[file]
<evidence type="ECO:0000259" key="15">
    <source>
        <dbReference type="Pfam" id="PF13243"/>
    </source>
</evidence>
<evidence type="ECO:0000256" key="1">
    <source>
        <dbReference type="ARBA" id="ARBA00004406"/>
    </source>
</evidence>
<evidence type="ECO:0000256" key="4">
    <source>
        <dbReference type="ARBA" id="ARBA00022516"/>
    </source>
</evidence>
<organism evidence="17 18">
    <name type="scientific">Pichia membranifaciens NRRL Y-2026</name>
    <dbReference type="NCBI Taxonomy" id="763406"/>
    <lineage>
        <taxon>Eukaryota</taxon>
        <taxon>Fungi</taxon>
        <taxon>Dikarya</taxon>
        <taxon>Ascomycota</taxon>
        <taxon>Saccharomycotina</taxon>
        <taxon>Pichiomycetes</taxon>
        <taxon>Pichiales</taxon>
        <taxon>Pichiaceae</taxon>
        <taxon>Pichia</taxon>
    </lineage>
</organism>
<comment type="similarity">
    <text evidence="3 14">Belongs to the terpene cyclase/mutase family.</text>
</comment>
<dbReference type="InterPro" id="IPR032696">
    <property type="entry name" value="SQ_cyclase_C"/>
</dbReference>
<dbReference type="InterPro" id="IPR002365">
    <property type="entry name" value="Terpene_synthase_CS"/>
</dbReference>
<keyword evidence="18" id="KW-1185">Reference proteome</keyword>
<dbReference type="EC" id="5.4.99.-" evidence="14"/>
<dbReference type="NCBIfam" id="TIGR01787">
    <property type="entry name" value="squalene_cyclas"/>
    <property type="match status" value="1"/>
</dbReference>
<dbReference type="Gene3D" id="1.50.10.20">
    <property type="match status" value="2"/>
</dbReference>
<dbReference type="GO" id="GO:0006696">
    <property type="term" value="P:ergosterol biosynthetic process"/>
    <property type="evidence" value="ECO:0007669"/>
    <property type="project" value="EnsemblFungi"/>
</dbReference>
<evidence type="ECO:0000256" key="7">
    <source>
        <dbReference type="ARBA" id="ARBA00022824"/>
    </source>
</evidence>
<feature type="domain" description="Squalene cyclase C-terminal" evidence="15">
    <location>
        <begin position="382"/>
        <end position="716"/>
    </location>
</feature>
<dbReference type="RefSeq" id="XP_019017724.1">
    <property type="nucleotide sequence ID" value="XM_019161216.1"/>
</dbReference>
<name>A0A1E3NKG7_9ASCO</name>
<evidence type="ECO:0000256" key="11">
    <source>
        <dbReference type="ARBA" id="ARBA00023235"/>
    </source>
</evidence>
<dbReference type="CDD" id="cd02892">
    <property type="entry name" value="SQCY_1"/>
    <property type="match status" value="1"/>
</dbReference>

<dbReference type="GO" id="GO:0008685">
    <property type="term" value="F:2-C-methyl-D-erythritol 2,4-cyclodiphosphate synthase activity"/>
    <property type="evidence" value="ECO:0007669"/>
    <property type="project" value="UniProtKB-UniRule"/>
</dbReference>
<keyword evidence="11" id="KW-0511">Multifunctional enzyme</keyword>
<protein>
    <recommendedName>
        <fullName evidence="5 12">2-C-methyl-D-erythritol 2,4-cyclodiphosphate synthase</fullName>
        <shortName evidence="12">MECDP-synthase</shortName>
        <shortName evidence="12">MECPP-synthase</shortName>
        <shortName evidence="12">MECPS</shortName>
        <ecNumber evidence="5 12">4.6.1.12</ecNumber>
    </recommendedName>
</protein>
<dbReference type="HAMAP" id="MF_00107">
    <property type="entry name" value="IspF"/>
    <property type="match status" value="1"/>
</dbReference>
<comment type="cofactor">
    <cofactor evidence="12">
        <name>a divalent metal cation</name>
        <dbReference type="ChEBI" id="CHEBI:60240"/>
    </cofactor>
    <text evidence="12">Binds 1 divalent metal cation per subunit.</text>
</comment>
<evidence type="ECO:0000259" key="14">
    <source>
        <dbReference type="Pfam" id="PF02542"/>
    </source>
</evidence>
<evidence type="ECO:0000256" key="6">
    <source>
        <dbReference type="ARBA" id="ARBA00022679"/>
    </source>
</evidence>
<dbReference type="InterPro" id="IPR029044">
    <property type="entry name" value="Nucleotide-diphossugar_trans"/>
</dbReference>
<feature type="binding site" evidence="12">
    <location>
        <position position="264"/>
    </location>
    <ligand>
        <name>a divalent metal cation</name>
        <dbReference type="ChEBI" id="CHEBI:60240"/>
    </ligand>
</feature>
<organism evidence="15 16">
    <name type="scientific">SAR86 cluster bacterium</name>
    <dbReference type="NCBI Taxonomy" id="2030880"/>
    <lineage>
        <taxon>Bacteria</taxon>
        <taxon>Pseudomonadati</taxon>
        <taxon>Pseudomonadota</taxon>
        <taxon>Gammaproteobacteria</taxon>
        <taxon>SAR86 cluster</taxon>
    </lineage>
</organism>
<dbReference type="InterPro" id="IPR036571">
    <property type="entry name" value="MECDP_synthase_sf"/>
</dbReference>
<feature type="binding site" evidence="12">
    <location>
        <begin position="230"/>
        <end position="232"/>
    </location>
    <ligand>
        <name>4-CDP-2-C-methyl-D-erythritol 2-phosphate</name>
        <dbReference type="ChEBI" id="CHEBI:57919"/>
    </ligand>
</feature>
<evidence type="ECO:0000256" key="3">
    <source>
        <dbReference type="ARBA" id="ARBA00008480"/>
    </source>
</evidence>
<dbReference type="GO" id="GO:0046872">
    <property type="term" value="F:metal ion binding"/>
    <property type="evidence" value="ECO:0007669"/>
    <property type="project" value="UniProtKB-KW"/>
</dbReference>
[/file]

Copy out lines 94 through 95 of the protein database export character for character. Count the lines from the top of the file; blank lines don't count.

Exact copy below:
    <property type="entry name" value="IspF"/>
    <property type="match status" value="1"/>